Continuing Obstacles


Twice within the span of about a week, schoolgirls in Afghanistan have been the victim of suspected poisonings.  The most recent incident occurred on Tuesday at the Aahan Dara Girls School in Taluqan. A hospital in the Takhar province in northern Afghanistan reported admitting 160 schoolgirls after the poisoning.  Police spokesman Khalilullah Aseer blames the Taliban for the attacks.

The girls complained of headaches, dizziness, and vomiting, according to Director of the Provincial Health Department Hafizullah Safi. Over half were discharged within a few hours of treatment. A similar incident occurred last week, resulting in over 120 girls and three teachers being taken to a hospital.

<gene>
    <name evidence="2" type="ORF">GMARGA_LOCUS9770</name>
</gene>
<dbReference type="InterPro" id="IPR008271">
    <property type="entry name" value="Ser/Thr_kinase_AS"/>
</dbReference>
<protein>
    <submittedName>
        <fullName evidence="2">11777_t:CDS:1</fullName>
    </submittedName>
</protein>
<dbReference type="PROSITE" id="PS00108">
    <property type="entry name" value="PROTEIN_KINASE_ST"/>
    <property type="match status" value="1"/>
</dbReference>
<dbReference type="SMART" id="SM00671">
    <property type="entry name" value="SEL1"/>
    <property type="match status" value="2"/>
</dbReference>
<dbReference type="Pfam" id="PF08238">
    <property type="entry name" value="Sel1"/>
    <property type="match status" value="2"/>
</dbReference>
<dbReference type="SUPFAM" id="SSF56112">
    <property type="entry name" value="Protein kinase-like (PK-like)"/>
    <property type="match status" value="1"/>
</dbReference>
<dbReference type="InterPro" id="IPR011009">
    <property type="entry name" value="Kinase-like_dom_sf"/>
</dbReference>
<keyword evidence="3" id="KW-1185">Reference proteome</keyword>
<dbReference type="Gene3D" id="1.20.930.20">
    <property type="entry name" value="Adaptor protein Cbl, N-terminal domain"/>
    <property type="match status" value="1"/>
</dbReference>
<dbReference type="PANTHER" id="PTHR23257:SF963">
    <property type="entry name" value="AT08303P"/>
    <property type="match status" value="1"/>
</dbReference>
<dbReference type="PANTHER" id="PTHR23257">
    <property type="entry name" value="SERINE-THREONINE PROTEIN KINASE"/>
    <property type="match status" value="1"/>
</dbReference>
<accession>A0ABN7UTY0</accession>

Earlier in the week, the Taliban denied responsibility for the attack and blamed the U.S. and NATO forces. However, the Taliban has long had a history of denying education to women and girls. From the Taliban’s takeover of Afghanistan in 1996 until the overthrow of the regime in 2001, women were denied basic rights such as healthcare and education.


Although they do not have control of the central Afghan government, the Taliban have been waging a fierce battle to control rural schools. According to CNN, the Taliban has been demanding the closure of some rural schools and changing the curriculum in others.

Barakat’s schools in Afghanistan are helping to reverse the trend of not educating females that still persists in Afghanistan. Local schools encourage families to send their girls to school. Literacy courses for older women allow those who have either never been educated or whose education was interrupted—often by the Taliban—to have opportunities they otherwise would not have.

Girls’ education in Afghanistan has and will continue to face many barriers. But through programs like Barakat, female education is making tremendous progress.

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